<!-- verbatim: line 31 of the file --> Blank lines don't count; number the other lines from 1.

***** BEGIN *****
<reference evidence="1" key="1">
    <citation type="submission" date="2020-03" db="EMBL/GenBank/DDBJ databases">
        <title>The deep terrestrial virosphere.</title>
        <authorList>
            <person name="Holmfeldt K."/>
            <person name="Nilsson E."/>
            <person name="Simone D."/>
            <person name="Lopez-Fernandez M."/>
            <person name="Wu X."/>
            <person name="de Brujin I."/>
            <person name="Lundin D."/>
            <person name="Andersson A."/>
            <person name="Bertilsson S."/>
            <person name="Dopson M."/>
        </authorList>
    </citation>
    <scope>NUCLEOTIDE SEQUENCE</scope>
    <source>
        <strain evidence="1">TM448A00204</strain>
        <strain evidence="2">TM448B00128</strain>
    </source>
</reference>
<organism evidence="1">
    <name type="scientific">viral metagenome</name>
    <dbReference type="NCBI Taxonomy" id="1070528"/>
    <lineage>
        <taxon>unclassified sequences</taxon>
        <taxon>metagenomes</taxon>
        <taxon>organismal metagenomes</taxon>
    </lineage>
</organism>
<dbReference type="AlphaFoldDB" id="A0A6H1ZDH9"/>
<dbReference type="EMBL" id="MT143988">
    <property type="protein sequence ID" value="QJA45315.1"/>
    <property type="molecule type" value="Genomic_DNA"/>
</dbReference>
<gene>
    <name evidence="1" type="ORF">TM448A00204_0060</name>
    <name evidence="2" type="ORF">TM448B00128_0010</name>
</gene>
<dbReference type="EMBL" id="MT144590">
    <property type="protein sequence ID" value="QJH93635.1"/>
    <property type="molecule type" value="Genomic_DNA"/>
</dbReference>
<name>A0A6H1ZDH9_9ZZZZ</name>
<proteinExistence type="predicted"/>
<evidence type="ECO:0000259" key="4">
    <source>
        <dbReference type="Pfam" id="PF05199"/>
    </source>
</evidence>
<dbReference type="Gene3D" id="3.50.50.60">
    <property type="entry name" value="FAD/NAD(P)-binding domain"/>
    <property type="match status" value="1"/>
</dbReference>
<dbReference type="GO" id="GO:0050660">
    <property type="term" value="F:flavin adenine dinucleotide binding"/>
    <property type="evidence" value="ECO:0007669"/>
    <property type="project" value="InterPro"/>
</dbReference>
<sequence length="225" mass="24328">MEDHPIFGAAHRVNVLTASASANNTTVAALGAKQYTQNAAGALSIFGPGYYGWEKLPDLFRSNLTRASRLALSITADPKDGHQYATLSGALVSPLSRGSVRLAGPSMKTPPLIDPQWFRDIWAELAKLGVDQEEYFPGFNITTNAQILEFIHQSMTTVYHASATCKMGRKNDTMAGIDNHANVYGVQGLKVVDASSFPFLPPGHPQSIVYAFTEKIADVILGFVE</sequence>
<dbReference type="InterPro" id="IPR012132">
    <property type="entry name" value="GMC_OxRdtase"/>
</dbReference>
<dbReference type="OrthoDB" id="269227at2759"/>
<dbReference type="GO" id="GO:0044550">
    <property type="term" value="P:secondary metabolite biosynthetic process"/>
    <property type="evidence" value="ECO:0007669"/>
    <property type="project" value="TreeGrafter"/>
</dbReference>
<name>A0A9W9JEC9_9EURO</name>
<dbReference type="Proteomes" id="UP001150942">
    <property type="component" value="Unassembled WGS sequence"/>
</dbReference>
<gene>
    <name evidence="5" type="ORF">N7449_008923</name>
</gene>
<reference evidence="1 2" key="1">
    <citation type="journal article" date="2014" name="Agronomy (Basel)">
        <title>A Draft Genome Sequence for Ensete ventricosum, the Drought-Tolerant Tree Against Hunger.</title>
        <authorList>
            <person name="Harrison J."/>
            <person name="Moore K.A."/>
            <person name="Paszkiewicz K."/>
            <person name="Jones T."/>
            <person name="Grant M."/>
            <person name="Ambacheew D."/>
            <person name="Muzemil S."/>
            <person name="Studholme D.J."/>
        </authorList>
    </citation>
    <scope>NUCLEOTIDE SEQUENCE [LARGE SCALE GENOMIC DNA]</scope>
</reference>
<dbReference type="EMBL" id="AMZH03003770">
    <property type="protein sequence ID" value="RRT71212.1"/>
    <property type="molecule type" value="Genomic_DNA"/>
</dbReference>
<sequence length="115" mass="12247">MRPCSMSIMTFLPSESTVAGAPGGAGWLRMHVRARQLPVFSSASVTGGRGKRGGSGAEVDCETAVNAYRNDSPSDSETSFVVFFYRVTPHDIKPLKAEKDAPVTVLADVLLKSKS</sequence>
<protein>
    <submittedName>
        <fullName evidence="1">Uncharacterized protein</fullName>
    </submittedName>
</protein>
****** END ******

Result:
</organism>